Since making play my word for the year, I find myself looking for opportunities to incorporate more play in the ordinariness of my everyday life.  How can I be more playful on my commute to work?  How can vacuuming and doing the dishes be more like play?  How can grant writing and lesson planning play with ideas I’ve always wanted to try?

So, playing around with the theme of love in honor of Valentine’s Day, (right smack in the middle of February), let’s put some love into playing with some photography techniques!  (Thanks, Janis, for the suggestion!)

So for February’s #sdawpphotovoices photo-a-day challenge, we’ll focus on a different aspect of photography each week.

After you shoot, post a photo each day with the hashtag #sdawpphotovoices to Twitter, Instagram, Flicker, Google+ and/or Facebook (the more the better!), so that we can all enjoy the posts.  If you are game for some more playfulness, compose a blog post about a photo, a week’s worth of photos, write a photo essay, make a video or slideshow or try a learning walk!  (More about learning walks here and here) You are invited to create a pingback by linking to this url or post your blog address in the comment section.  It’s fun for me to see what others are doing with the same prompts I am using!

Week 1:  Playing with Composition

1. Simplify the scene—move in closer to remove distracting details

2.  Rule of thirds (or simply avoid the middle)–what happens when you frame your subject off center?

3.  Use leading lines—frame your shot by letting the natural lines (fences, roads, walls…) direct the viewer’s eye

4.  Use diagonals—shift the angle, tilt your camera…

5.  Check your background—what’s behind your subject? Experiment with finding a background that works with your subject

6.  Fill the frame—zoom in or step closer to fill the frame with your subject

7.  Break the rules—experiment with your own compositional style

Leading lines

Leading lines

Week 2:  Playing with Light

8.  Shoot into the light to create a silhouette

9.  Capture a shadow

10. Find the light in a dark setting

11.  Make light the centerpiece of the photo

12.  Experiment with light and dark in one photo

13.  Include a reflection (water is useful here!)

14.  Try something new with light (either natural light or some other light source)

Reflection

Reflection

Week 3:  Playing with Perspective

15.  Get low

16.  Shoot from above

17.  Create an optical illusion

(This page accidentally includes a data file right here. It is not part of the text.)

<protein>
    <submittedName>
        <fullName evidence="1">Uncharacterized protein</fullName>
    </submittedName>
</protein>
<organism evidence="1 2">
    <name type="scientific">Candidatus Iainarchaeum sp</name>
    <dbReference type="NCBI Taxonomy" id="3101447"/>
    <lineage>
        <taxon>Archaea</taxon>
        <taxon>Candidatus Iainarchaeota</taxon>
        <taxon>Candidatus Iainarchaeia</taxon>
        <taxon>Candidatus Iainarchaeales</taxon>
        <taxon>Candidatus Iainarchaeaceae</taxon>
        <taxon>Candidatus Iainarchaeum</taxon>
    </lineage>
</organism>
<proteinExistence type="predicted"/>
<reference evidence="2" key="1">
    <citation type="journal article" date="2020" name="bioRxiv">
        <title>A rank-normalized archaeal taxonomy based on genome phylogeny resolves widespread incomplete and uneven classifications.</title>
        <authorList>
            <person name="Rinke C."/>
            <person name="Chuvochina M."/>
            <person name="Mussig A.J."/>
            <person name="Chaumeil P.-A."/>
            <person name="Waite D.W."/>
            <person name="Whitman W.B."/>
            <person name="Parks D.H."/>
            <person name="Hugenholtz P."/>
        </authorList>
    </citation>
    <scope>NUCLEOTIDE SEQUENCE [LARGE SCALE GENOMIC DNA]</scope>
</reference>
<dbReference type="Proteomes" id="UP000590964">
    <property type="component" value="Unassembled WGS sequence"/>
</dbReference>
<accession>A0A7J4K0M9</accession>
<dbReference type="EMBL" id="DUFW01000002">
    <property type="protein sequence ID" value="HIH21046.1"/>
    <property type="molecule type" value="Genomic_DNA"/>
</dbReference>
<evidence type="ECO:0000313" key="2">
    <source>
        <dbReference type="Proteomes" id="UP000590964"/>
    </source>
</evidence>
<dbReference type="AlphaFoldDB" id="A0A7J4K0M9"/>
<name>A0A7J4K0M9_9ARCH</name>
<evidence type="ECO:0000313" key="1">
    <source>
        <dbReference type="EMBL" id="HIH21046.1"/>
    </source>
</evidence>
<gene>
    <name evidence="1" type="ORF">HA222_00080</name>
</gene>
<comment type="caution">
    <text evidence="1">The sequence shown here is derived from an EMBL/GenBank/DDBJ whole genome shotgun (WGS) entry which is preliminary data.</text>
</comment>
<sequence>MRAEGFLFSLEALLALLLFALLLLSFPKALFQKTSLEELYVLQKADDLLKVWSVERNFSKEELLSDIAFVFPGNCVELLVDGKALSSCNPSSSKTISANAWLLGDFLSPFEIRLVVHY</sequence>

18.  Play with negative space

19.  Get close

20.  Try a wide angle effect

21.  What other perspective have you tried?

Looking Up

Looking Up

Week 4:  Playing with Genre

22.  Architecture

23.  Black and White

24.  Children

25.  Landscape

26.  Macro

27.  Nature

28.  Street photography

Architecture

Architecture

Our goal is to play, share with each other, and learn from each other as we shoot our own photos and study the photos others shoot.  Each week includes seven suggestions for exploring the technique.  You are welcome to follow them in order, mix them up, or exchange them for a technique you want to try on.  You can post every day, once a week, or even sporadically throughout the month…whatever works in your life.  Be sure to share and tag your photos with #sdawpphotovoices so we can find them!

Connected and Digital: A Reflection

Today I had the opportunity to be a panelist on a webinar entitled, “Connected and Digital: Improving Learning for All Students,” put on by the Alliance for Excellent Education in conjunction with Digital Learning Day and their Digital Learning Transition MOOC.

I’ve been exploring connected learning for a while now, and love the way the learning principles:

  • interest driven
  • peer supported
  • academically oriented

and design principles:

  • production-centered
  • openly networked
  • shared purpose

work together to create a powerful dynamic for learning.  In my view, connected learning is the embodiment of what it means to be a lifelong learner, learning because you want to, because you are interested, because you find it compelling and enjoyable.  And that is what I want for myself and for my students.  And just like my students, sometimes my interest in a topic or activity is piqued because someone drew my attention to something I didn’t even know that I wanted to learn about.

When I was invited to talk about connected learning and digital learning and the relationship between the two I had a little laugh at myself.  A couple of years ago I remember asking over and over again, as part of a group exploring connected learning, if connected learning meant digital learning.  And while I was given answers, it was this summer when I participated in the Connected Learning MOOC (clmooc) that I came to a firm understanding that all connected learning doesn’t have to be digital, but that digital tools allow for an amplification of learning that is often not possible without it.  I know it has had a profound impact on my photography as I share my efforts and connect with others across the nation and all over the world who have similar interests.

What I loved most about my experience on the panel today was the opportunity to think deeply and carefully about why I believe connected and digital learning are important in schools and their relationship to issues of equity and access.  Mary Ann Wolf, who moderated the webinar, took the time before the actual webinar to talk with each of the panelists separately about our experiences and views and then constructed a series of questions for us to think about a few days prior to today’s event.  I like the question/answer format, that while structured, still allows for a flow of ideas and responses to one another’s ideas.